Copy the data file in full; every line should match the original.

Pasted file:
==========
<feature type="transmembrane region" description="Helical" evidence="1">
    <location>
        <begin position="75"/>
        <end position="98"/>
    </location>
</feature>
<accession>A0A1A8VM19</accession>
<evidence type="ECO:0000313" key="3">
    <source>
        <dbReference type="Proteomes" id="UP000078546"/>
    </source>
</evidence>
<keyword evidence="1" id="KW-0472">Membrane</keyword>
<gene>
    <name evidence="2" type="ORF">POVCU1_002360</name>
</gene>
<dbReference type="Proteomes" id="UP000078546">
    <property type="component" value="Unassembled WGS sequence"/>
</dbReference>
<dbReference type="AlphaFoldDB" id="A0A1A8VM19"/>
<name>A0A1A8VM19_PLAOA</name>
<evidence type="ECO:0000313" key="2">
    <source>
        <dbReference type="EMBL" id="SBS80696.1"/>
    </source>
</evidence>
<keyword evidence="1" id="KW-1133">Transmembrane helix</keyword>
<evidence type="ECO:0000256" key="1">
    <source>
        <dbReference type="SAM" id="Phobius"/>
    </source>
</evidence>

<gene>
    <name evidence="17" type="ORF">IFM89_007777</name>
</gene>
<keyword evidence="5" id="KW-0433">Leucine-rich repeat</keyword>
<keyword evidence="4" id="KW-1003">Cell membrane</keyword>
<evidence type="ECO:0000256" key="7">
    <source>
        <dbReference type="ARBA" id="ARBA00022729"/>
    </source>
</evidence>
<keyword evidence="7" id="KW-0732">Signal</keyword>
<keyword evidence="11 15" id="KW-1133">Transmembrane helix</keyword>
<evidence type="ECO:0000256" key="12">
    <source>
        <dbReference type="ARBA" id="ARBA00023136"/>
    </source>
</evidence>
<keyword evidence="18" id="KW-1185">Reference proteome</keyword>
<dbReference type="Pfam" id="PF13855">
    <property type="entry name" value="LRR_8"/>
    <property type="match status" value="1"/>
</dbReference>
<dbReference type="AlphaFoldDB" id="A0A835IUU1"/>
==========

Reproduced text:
<feature type="transmembrane region" description="Helical" evidence="1">
    <location>
        <begin position="75"/>
        <end position="98"/>
    </location>
</feature>
<accession>A0A1A8VM19</accession>
<evidence type="ECO:0000313" key="3">
    <source>
        <dbReference type="Proteomes" id="UP000078546"/>
    </source>
</evidence>
<keyword evidence="1" id="KW-0472">Membrane</keyword>
<gene>
    <name evidence="2" type="ORF">POVCU1_002360</name>
</gene>
<dbReference type="Proteomes" id="UP000078546">
    <property type="component" value="Unassembled WGS sequence"/>
</dbReference>
<dbReference type="AlphaFoldDB" id="A0A1A8VM19"/>
<name>A0A1A8VM19_PLAOA</name>
<evidence type="ECO:0000313" key="2">
    <source>
        <dbReference type="EMBL" id="SBS80696.1"/>
    </source>
</evidence>
<keyword evidence="1" id="KW-1133">Transmembrane helix</keyword>
<evidence type="ECO:0000256" key="1">
    <source>
        <dbReference type="SAM" id="Phobius"/>
    </source>
</evidence>

<gene>
    <name evidence="17" type="ORF">IFM89_007777</name>
</gene>
<keyword evidence="5" id="KW-0433">Leucine-rich repeat</keyword>
<keyword evidence="4" id="KW-1003">Cell membrane</keyword>
<evidence type="ECO:0000256" key="7">
    <source>
        <dbReference type="ARBA" id="ARBA00022729"/>
    </source>
</evidence>
<keyword evidence="7" id="KW-0732">Signal</keyword>
<keyword evidence="11 15" id="KW-1133">Transmembrane helix</keyword>
<evidence type="ECO:0000256" key="12">
    <source>
        <dbReference type="ARBA" id="ARBA00023136"/>
    </source>
</evidence>
<keyword evidence="18" id="KW-1185">Reference proteome</keyword>
<dbReference type="Pfam" id="PF13855">
    <property type="entry name" value="LRR_8"/>
    <property type="match status" value="1"/>
</dbReference>
<dbReference type="AlphaFoldDB" id="A0A835IUU1"/>